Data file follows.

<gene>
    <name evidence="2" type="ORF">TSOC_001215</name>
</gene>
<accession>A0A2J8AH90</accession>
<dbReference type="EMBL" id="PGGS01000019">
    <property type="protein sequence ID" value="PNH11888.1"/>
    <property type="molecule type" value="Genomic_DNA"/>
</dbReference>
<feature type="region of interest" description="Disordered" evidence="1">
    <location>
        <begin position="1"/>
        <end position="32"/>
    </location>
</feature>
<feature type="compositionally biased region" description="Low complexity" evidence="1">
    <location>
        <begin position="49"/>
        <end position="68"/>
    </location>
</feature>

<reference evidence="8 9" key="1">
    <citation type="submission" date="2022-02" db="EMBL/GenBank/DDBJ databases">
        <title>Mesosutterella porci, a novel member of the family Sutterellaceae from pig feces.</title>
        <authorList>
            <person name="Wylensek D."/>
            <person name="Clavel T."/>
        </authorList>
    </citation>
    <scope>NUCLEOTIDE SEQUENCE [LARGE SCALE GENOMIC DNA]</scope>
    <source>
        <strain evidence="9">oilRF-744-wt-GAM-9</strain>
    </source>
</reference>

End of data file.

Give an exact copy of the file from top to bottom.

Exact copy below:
<gene>
    <name evidence="2" type="ORF">TSOC_001215</name>
</gene>
<accession>A0A2J8AH90</accession>
<dbReference type="EMBL" id="PGGS01000019">
    <property type="protein sequence ID" value="PNH11888.1"/>
    <property type="molecule type" value="Genomic_DNA"/>
</dbReference>
<feature type="region of interest" description="Disordered" evidence="1">
    <location>
        <begin position="1"/>
        <end position="32"/>
    </location>
</feature>
<feature type="compositionally biased region" description="Low complexity" evidence="1">
    <location>
        <begin position="49"/>
        <end position="68"/>
    </location>
</feature>

<reference evidence="8 9" key="1">
    <citation type="submission" date="2022-02" db="EMBL/GenBank/DDBJ databases">
        <title>Mesosutterella porci, a novel member of the family Sutterellaceae from pig feces.</title>
        <authorList>
            <person name="Wylensek D."/>
            <person name="Clavel T."/>
        </authorList>
    </citation>
    <scope>NUCLEOTIDE SEQUENCE [LARGE SCALE GENOMIC DNA]</scope>
    <source>
        <strain evidence="9">oilRF-744-wt-GAM-9</strain>
    </source>
</reference>